Wednesday, August 13, 2003
Are you struggling to create and keep profitable customers? Columns for Sales and Marketing Management who wants to build business relationships.
Networking is so powerful for building business relationships, I highly recommend it. However, in this global economy it is difficult to reach out to oversea contacts. With the Internet this become easier than every (and very cost effective.)
I'm currently a member of both Ryze and Ecademy. (These sites are strictly for networking, but you may find the same in your trade group or private topical website like Applying Strategic Relations.) It's important for you to understand how these on-line communities work, how you can benefit from them, and what is expected of you as a member.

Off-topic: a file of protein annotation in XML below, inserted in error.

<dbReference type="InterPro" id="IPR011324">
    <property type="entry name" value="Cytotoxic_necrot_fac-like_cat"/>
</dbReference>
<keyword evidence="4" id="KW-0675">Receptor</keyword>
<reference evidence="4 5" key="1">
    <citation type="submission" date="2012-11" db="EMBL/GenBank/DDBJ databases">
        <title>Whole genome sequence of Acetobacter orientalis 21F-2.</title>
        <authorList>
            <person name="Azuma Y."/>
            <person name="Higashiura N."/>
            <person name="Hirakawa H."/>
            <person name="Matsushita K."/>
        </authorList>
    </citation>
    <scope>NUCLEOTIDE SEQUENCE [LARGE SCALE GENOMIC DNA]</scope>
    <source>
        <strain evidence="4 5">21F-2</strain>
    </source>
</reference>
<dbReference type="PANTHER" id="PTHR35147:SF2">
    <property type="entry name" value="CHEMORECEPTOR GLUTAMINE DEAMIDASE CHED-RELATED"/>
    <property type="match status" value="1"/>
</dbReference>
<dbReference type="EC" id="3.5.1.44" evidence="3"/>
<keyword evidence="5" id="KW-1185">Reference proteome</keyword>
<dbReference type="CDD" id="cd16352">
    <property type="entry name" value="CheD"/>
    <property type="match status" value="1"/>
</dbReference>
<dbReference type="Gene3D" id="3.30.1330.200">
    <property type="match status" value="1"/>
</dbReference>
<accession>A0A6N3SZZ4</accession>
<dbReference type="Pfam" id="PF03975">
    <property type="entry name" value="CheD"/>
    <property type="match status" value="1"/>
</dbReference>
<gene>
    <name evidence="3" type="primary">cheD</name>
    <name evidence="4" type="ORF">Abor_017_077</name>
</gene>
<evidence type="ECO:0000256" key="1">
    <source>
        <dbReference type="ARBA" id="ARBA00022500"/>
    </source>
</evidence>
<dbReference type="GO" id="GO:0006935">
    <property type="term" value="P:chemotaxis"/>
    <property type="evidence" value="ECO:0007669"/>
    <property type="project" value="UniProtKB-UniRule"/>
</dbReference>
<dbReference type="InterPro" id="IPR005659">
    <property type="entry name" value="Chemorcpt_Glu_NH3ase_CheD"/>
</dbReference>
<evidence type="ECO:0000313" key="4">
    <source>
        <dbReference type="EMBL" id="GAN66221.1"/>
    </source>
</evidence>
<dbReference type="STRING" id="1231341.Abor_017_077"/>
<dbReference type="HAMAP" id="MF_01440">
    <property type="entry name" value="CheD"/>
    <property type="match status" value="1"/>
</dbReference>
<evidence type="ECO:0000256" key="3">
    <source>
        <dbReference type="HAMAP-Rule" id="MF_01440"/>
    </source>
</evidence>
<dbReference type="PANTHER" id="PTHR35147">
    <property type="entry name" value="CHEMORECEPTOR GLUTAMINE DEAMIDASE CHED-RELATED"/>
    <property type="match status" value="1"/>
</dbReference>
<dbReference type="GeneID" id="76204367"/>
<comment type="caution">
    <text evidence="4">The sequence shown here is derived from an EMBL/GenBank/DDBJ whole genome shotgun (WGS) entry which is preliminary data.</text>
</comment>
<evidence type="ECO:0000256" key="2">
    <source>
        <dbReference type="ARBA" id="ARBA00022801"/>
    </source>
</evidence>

- On-line networking isn't selling, it's matchmaking. You are not involved in a networking group to sell your product to those individuals in the group, but to build relationships that extend your customer base. It is more valuable to you that group members refer you to their customers, than to buy directly.
- Give a full description of what you have to offer. People what to help your business be more successful, so in turn you can help them be successful. But how are people going to know what you offer if you don't describe it fully. At least cover who, what, when, where, and why in your profile.
- Fully describe your most ideal prospect or project. Again, people are looking for ways to advance your business because you will become obligated to help them and it helps them extend the value they provide to their own clients. Share with people what makes a good customer for you, this way if someone refers someone to you they are likely to be a match.